Annie Hardy, the singer and songwriter behind Giant Drag, hasn’t always liked her band. In a 2013 interview with DIY Mag, a recently sober Hardy reflected on the painkiller-induced fuzz of the group she created with drummer Micah Calabrese in 2001, calling it “a curse.” By the time the band entered the 2010s, “It was just fucked,” Hardy said. “I started to lose my mind.” Giant Drag signed to Interscope Records and put out a single full-length, only to get dropped before they could put out a second. Calabrese kept leaving the band and rejoining just to leave again. Hardy stood in the storm alone.
In the early days, fans and buzzy publications couldn’t get enough of her baby face and foul mouth onstage, and she was compared to Mazzy Star’s Hope Sandoval. Giant Drag enjoyed support from their local L.A. venues and radio stations, eventually going on tour with bands like the Jesus and Mary Chain, the Lemonheads, and the Cribs. In 2006, the same year Giant Drag played Coachella, Hardy was voted one of the Top 50 Coolest People by readers of NME. But after the band’s experience with Interscope, that rolling pin of momentum crashed into a wall
The remastered versions of Giant Drag’s 2004 debut EP Lemona and their final EP Swan Song from 2009, presented together on vinyl for the first time, feels like Hardy embracing the band once again, especially as its release follows the brief 2020 tour Hardy deemed “The Resurrection Tour.”
The five songs that make up Lemona are still dirty, with vocals layers and scuzzy drums smeared everywhere, but all the dust has been fanned off. Hardy always seems a little bored, pissed that her song’s subjects thought they could come near her. On “YFLMD,” which stands for “You Fuck Like My Dad,” Hardy exhales an “Okay,” over a repeating guitar line: punchy like pitting a cherry. “I made a mistake,” she drawls before repeatedly comparing a lover to her father, with much distaste.
The remastered Swan Song, too, sounds more living, flush with anxiety, indignance, and all its plumage; but it briefly lets out a gentle sigh with the achy “Heart Carl.” This acoustic track is the down coat over the remaster’s scraggly shoulders, though Hardy tries to divert from its softness just as she had done with her dick-joke-heavy stage banter. “I don’t care,” she sings, her voice nearly disappearing when she continues with “We don’t matter.” She shies from vulnerability, but not before making a sighing admission, “I never asked for this/ Does anyone ever ask for this?/ Just want somebody to reach out and kiss.”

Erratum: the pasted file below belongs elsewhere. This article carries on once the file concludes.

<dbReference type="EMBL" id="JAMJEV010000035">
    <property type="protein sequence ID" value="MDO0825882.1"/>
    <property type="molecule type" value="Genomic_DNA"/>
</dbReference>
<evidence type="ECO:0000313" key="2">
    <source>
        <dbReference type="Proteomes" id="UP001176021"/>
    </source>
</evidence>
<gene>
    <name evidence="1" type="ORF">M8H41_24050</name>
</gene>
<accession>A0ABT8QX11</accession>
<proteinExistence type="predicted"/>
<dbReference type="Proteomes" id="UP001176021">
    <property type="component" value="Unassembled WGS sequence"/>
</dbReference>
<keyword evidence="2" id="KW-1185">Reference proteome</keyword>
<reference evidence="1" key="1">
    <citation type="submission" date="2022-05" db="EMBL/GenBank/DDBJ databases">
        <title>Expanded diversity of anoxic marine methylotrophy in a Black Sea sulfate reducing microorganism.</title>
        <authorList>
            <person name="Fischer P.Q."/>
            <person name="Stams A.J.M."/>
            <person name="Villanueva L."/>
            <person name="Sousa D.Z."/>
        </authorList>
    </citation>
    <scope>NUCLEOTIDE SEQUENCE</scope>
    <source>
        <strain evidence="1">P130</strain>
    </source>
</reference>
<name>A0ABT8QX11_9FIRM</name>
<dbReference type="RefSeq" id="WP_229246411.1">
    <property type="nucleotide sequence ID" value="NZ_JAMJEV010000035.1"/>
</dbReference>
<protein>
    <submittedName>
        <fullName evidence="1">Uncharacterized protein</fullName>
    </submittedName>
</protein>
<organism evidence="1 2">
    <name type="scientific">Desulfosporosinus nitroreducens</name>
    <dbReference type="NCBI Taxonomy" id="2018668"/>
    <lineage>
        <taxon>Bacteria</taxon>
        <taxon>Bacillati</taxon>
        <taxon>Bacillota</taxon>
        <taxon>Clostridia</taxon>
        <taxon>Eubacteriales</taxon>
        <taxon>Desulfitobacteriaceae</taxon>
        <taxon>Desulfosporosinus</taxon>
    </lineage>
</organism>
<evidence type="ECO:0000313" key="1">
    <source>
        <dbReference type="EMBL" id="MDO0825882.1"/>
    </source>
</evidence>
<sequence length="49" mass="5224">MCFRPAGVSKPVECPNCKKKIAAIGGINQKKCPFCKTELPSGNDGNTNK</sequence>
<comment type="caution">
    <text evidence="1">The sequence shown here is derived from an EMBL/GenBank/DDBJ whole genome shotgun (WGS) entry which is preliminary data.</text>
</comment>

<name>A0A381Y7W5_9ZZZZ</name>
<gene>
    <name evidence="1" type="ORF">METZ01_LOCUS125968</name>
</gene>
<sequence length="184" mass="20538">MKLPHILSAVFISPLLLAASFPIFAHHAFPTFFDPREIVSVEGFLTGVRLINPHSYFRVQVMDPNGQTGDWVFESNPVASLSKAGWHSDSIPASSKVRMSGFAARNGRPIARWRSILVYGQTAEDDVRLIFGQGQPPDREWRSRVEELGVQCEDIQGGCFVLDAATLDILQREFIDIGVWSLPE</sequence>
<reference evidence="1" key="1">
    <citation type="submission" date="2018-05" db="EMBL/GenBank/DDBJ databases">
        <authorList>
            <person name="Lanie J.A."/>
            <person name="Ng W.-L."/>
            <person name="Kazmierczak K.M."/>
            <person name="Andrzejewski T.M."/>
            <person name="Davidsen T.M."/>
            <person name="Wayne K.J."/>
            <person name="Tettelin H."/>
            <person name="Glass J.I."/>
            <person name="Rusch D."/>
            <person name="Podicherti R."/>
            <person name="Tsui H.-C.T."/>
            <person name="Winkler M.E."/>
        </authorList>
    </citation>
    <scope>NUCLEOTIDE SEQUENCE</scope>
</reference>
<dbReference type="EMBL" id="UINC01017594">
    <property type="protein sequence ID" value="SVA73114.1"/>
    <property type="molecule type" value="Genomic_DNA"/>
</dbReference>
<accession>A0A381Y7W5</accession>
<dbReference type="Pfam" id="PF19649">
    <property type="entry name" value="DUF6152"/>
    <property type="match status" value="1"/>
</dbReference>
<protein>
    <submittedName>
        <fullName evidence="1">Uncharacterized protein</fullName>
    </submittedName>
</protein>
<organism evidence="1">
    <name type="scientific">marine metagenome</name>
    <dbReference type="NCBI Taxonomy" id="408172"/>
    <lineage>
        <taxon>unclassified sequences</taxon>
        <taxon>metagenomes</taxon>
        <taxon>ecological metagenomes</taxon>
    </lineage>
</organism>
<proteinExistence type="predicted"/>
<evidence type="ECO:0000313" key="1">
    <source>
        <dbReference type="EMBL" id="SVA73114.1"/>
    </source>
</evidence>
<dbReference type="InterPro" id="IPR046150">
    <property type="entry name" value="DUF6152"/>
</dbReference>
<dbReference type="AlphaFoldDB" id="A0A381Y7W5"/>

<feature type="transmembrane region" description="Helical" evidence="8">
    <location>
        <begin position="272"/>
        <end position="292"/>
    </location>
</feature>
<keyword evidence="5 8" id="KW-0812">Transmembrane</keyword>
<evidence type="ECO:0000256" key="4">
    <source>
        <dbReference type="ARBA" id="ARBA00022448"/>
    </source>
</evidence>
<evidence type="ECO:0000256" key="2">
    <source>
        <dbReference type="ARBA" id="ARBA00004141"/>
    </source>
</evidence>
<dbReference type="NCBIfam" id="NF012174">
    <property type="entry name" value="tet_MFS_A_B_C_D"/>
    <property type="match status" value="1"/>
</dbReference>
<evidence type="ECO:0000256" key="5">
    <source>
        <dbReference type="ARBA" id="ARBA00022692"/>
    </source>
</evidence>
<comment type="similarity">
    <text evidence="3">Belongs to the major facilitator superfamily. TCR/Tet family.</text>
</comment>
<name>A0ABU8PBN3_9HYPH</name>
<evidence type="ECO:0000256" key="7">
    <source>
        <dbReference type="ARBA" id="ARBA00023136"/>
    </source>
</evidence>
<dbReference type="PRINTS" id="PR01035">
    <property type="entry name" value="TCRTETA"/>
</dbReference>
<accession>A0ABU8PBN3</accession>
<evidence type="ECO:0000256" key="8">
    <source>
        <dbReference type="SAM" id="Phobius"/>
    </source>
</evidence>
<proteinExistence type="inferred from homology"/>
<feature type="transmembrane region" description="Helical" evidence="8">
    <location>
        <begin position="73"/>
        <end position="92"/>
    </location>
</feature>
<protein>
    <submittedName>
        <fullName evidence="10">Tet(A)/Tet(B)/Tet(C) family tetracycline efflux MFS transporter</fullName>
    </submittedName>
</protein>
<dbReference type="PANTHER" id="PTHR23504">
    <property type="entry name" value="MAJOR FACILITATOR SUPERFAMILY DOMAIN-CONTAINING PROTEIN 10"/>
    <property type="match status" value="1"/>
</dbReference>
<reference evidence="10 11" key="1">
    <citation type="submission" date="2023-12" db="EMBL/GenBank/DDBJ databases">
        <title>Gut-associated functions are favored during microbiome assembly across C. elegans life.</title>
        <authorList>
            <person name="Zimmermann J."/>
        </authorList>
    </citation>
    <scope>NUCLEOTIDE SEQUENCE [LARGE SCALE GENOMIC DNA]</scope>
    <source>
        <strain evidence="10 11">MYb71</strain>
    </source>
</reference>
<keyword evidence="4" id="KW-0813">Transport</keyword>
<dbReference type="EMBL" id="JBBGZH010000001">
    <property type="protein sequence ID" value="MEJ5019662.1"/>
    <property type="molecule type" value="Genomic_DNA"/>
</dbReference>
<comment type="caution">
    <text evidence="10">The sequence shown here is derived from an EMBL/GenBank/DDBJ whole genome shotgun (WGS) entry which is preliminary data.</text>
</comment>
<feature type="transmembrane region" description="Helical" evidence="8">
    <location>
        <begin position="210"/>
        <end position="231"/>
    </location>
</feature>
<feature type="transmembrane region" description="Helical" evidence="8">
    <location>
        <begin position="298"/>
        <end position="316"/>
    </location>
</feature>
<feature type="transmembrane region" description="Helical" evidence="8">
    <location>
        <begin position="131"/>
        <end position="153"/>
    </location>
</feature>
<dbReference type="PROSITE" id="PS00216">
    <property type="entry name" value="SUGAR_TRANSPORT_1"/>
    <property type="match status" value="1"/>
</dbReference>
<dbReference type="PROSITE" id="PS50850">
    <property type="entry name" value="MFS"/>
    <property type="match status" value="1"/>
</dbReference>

Both Giant Drag and its frontwoman are sometimes offensive, sometimes they perform energizing displays of steely human resilience. To that first point: recently, Hardy has taken to reposting Tucker Carlson videos and linking COVID-19 vaccines to eugenics on Twitter. Although not an excuse for spreading dangerous conspiracy theories, it’s difficult to separate this online persona from Hardy’s suffering in the last ten years, which includes an abusive relationship that made her feel “totally insane” and the death of both her child and his father, California battle rapper Robert Paulson.
The impetuous rebelliousness of Hardy and these EPs make them complicated vessels for understanding Giant Drag’s past and future. That’s not really the point of Giant Drag’s insubordination, though, even if its effects could be detrimental. On these songs, Hardy isn’t interested in the introspection she started to employ in interviews over the years. Instead, she seems to say, “Here’s what I am. Take it or leave it.”